A few dozen community members and Utah State University students gathered on the steps of the Logan Tabernacle on Friday morning for a voting rights march.
Some people carried signs with quotes from early voting rights activists. Many of the participants wore purple, gold and white — the colors past suffragists used to represent their movement.
“I dressed up kind of as Lady Liberty/Justice, also known as Columbia … to lead the charge because liberty and justice kind of lead us and they are our goddesses,” said Macy Keith, who wore a Greek-inspired costume to lead the march.
This voting rights march was part of the annual Bennion Teachers’ Workshop at Utah State University. The theme this year was “Forward Out of Darkness: Gender, Media, and Suffrage in the United States.”
“This was a wonderful culmination of the week of the Bennion Teachers’ Workshop. It pulled together everything that we have been talking about and working on during the week,” said Cathy Ferrand Bullock, one of the USU professors who organized the workshop this year.
As part of the workshop, the students drafted a modern Declaration of Sentiments on voting rights, similar to the one shared during the first women’s rights convention at Seneca Falls in 1848.
Their declaration focused on voting issues related to privacy and accessibility, including eliminating closed primaries, keeping voter records private and instituting a 24-hour on-site polling period.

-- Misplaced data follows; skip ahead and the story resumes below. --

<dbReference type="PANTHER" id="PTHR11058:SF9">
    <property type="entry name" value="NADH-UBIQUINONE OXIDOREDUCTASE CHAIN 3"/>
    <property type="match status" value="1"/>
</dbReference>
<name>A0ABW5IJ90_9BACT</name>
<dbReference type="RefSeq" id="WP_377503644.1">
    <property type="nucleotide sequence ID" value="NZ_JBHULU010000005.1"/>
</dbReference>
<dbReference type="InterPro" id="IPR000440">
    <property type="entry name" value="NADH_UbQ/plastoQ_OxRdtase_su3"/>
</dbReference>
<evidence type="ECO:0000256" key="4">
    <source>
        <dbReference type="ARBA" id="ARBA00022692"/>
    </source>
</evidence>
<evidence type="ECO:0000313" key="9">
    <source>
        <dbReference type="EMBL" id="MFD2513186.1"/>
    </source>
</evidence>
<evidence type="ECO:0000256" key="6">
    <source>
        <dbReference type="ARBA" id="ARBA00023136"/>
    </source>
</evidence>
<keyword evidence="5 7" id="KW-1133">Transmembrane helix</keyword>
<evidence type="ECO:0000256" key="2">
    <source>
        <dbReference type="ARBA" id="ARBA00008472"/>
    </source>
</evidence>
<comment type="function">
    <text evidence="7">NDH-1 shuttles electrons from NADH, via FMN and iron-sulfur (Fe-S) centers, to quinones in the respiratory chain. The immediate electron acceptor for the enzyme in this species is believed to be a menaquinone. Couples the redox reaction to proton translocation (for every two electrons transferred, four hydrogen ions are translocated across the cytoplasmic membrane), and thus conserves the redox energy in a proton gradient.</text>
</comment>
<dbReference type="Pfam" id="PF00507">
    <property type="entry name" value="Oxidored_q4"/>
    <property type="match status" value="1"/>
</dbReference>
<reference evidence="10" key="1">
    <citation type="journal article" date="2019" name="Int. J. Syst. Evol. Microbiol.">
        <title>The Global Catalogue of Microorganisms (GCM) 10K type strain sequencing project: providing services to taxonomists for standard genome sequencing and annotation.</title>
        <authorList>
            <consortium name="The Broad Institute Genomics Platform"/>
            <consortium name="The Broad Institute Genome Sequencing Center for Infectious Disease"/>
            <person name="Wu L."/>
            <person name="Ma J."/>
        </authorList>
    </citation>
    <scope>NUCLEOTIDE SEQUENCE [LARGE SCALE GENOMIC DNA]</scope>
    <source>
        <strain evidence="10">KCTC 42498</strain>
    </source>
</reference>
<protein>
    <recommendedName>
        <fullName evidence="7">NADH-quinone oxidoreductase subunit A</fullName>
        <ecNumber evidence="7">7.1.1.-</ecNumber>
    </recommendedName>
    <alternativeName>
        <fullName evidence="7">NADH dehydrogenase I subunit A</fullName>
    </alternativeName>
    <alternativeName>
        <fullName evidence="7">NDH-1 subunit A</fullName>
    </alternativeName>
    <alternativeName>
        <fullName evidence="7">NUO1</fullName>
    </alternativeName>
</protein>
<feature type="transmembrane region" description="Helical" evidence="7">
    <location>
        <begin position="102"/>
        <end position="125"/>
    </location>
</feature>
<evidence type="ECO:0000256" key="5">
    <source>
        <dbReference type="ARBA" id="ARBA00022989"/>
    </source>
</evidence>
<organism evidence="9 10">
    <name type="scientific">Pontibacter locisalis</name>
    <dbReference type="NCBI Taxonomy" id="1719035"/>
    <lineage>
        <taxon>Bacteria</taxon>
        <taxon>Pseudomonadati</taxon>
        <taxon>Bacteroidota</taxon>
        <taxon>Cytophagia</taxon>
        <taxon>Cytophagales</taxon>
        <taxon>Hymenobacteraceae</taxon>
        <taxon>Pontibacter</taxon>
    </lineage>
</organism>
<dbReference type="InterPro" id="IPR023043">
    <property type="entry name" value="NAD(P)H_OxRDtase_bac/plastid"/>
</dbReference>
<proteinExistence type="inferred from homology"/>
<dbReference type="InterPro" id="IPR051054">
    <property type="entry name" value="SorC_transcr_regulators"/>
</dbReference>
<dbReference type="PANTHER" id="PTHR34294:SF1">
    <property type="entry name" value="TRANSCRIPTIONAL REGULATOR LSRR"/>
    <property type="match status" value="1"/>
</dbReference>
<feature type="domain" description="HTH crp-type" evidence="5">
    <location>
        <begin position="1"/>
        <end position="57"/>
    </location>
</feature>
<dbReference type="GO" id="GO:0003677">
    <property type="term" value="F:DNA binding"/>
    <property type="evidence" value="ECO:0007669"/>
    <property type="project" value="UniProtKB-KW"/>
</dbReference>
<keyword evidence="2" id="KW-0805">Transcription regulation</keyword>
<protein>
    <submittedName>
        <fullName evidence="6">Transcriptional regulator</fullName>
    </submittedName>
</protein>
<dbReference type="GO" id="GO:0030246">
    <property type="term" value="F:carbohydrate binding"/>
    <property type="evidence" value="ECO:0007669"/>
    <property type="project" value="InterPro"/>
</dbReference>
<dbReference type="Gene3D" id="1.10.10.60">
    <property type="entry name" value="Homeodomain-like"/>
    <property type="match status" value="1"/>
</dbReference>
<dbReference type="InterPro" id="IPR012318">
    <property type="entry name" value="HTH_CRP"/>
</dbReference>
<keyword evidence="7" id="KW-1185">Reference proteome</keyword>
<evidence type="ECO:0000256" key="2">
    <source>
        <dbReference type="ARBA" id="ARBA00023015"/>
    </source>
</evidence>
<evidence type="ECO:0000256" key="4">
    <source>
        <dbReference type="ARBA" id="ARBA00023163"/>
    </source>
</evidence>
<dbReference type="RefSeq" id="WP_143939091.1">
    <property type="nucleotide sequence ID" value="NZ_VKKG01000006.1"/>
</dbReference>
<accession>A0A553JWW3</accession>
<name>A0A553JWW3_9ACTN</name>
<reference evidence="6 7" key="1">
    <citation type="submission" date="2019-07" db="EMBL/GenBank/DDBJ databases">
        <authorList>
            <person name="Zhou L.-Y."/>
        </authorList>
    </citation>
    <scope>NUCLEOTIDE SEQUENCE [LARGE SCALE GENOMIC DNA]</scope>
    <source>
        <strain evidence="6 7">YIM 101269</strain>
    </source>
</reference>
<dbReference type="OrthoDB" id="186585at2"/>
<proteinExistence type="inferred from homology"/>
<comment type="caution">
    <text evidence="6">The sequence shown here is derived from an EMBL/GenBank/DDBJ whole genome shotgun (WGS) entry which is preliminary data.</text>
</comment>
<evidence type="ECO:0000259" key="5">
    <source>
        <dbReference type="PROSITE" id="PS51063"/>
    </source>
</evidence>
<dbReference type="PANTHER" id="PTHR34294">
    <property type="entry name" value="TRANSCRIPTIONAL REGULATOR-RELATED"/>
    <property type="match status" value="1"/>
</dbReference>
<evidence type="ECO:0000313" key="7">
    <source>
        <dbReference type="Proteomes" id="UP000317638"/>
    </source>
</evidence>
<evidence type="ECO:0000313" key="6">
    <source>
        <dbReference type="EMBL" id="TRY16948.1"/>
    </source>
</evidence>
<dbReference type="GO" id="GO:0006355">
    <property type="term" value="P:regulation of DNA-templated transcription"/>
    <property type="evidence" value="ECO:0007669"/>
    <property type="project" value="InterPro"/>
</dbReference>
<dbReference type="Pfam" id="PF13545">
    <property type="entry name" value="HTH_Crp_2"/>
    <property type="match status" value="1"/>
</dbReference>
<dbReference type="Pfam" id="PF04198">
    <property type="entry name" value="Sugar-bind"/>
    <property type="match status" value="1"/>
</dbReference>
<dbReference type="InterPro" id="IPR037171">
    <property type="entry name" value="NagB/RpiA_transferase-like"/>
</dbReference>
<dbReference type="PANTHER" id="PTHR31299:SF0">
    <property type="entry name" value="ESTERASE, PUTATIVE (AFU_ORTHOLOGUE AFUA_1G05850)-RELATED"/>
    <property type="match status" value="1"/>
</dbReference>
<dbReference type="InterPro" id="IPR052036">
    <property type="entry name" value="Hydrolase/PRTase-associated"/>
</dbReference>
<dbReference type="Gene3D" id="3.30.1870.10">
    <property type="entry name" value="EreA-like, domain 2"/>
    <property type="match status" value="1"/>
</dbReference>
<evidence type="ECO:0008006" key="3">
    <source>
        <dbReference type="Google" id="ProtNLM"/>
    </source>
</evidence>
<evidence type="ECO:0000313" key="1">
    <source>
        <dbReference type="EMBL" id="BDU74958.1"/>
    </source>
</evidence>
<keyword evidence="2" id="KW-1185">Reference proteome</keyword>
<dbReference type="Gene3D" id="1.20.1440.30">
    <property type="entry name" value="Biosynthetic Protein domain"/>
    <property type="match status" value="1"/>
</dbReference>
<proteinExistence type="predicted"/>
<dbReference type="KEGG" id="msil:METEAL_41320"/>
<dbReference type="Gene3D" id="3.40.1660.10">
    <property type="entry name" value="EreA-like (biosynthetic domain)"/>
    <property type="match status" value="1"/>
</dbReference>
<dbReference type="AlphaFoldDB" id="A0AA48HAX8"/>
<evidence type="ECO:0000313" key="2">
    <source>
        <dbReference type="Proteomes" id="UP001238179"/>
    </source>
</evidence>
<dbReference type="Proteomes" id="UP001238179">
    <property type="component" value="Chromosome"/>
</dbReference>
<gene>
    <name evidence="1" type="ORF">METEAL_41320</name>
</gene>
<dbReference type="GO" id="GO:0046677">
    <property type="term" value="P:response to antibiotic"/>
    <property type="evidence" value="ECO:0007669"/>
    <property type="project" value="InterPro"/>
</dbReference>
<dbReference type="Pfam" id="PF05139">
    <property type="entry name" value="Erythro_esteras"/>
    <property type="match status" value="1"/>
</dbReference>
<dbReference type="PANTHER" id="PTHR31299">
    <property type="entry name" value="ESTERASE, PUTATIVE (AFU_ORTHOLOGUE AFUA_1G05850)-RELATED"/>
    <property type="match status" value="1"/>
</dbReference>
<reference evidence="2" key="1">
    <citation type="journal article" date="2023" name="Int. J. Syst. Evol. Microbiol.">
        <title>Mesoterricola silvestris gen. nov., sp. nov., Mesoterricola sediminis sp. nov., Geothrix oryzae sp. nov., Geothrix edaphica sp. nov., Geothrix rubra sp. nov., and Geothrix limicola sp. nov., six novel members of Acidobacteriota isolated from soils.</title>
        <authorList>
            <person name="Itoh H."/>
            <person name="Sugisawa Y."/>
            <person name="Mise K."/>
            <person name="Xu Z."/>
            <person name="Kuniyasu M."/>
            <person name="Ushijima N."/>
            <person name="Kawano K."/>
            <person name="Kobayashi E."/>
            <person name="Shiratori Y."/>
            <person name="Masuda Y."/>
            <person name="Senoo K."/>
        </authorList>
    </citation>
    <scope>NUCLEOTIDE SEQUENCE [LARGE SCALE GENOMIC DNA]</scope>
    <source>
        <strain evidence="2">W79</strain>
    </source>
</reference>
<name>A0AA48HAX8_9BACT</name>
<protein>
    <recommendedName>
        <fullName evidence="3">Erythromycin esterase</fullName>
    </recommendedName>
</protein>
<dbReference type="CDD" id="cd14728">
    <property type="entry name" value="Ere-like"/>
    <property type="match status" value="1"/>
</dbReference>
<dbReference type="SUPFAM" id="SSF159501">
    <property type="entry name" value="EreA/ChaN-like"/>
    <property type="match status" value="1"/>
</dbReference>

During a short program after the march, workshop participants read their declaration and invited local elected officials to speak and sign the declaration.
“As I read through this declaration, there are so many points that are absolutely wonderful and I completely agree with,” said Logan Mayor Holly Daines.
There were two resolutions in the declaration Daines said she did not agree with: the 24-polling location and transportation for voting. Daines said she believes these issues are resolved through by-mail voting, and because of that she did not sign the declaration.
County Council members Gina Worthen and Barbra Tidwell were also in attendance. While both of them expressed support for some of the issues, they also chose not to sign the document.
“I am a very strong Republican and I believe that people have the right to assemble in parties and for that party to choose their standard bearer, and for that reason, I don’t believe in having open primaries,” Worthen said.
When it comes to voting, Daines said she is concerned that a decline in the readership of local newspapers may lead to less-informed voters. She said events like the march give her hope.
“That is one concern I have with younger people coming up is do they take the time to do the research?” Daines said. “So when I see people passionate and caring and involved that is a really good thing.”